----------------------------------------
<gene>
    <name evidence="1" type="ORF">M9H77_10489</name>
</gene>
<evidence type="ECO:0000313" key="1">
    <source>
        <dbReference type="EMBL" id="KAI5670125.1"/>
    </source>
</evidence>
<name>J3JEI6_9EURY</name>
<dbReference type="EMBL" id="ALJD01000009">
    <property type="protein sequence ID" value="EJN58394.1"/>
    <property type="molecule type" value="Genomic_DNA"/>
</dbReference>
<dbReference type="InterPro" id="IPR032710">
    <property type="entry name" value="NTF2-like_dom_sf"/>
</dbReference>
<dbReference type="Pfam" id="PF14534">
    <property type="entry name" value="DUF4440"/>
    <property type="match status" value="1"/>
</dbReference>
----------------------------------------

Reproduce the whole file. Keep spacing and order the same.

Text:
<gene>
    <name evidence="1" type="ORF">M9H77_10489</name>
</gene>
<evidence type="ECO:0000313" key="1">
    <source>
        <dbReference type="EMBL" id="KAI5670125.1"/>
    </source>
</evidence>
<name>J3JEI6_9EURY</name>
<dbReference type="EMBL" id="ALJD01000009">
    <property type="protein sequence ID" value="EJN58394.1"/>
    <property type="molecule type" value="Genomic_DNA"/>
</dbReference>
<dbReference type="InterPro" id="IPR032710">
    <property type="entry name" value="NTF2-like_dom_sf"/>
</dbReference>
<dbReference type="Pfam" id="PF14534">
    <property type="entry name" value="DUF4440"/>
    <property type="match status" value="1"/>
</dbReference>